Additionally, you may find useful information about a specific pest in our ENTFACT series. These and other publications and educational materials are also available to the producer through your County Extension Office. 

Use Insecticides Properly 

Products listed in this publication are not the only products labeled for use.  These products are commonly used and generally available in Kentucky.  You may find many other products with different trade names containing the same active ingredient. Be sure the product you choose is labeled for  the intended use and registered in Kentucky. 

This publication is an abbreviated guide; it is not a substitute for a product label.  Before using an insecticide, read the entire label.  Note sections containing Directions for Use, and the Warning and Precautionary Statements.  Be thoroughly familiar with the proper safety equipment (i.e., goggles, protective suits, respirators, etc.) required to afford maximum protection.  Those involved in control operations should always know the name of the chemical being used and the particular concentration being applied.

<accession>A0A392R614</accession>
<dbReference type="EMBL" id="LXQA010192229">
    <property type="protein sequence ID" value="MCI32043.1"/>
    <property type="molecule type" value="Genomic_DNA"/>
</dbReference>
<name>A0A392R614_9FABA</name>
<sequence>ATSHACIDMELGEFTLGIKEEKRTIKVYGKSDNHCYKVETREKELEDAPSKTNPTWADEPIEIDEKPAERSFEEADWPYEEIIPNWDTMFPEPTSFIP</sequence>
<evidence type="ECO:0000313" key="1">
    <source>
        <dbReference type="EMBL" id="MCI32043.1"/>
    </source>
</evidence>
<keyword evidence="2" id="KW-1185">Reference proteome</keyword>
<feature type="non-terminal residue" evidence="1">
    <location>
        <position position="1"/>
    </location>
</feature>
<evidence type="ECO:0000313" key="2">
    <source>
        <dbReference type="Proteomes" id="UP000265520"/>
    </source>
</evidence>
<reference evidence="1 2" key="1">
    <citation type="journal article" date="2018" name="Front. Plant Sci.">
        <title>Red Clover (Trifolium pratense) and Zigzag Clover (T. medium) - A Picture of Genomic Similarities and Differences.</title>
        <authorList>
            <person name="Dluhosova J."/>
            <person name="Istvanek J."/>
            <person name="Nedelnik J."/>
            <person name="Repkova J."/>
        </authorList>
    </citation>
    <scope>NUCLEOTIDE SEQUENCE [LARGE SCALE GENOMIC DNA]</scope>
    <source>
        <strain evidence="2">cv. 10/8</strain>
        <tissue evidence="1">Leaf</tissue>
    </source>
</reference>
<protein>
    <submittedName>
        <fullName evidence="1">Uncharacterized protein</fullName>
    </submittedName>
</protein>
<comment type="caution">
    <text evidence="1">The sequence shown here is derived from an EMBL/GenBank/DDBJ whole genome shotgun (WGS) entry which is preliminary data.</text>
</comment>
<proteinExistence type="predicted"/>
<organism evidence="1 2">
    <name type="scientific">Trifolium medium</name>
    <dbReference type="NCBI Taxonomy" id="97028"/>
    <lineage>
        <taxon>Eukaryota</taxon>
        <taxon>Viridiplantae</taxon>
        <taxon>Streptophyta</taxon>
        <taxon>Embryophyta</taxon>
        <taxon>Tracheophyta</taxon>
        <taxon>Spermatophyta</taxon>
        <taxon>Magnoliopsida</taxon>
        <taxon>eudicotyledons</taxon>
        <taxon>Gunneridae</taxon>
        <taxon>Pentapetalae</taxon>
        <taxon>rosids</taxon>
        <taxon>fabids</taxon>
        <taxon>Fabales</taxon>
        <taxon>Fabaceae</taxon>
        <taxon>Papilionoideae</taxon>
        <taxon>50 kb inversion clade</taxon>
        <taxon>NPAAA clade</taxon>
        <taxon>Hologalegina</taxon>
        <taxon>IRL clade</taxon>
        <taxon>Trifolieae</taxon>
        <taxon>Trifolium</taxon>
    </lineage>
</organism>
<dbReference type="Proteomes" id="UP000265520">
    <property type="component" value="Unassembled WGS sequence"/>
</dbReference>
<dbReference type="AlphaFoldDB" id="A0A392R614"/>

Chemicals listed in bold italics are Restricted Use pesticides.  Persons buying or using these pesticides must be certified as competent to do so.  Certification training is available from your county extension agent for agriculture. Check http://www.uky.edu/Agriculture/PAT/welcome.htm for information on certification. Product names are follow by the common name of the active ingredient in parentheses. 

Insecticide Use for Plant Health Response